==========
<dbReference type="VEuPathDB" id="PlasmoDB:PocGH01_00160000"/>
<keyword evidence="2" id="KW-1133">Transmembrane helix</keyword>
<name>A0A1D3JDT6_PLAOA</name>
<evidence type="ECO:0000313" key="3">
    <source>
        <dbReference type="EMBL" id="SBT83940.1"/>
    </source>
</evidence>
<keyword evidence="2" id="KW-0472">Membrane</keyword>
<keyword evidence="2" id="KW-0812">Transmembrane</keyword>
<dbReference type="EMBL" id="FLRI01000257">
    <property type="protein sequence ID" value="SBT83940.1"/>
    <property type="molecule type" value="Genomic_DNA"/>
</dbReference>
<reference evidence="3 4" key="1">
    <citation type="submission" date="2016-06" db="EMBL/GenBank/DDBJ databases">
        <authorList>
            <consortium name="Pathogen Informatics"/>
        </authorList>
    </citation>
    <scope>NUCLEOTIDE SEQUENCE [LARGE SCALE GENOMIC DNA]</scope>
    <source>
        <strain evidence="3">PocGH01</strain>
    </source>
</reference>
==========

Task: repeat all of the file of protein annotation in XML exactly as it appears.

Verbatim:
<dbReference type="VEuPathDB" id="PlasmoDB:PocGH01_00160000"/>
<keyword evidence="2" id="KW-1133">Transmembrane helix</keyword>
<name>A0A1D3JDT6_PLAOA</name>
<evidence type="ECO:0000313" key="3">
    <source>
        <dbReference type="EMBL" id="SBT83940.1"/>
    </source>
</evidence>
<keyword evidence="2" id="KW-0472">Membrane</keyword>
<keyword evidence="2" id="KW-0812">Transmembrane</keyword>
<dbReference type="EMBL" id="FLRI01000257">
    <property type="protein sequence ID" value="SBT83940.1"/>
    <property type="molecule type" value="Genomic_DNA"/>
</dbReference>
<reference evidence="3 4" key="1">
    <citation type="submission" date="2016-06" db="EMBL/GenBank/DDBJ databases">
        <authorList>
            <consortium name="Pathogen Informatics"/>
        </authorList>
    </citation>
    <scope>NUCLEOTIDE SEQUENCE [LARGE SCALE GENOMIC DNA]</scope>
    <source>
        <strain evidence="3">PocGH01</strain>
    </source>
</reference>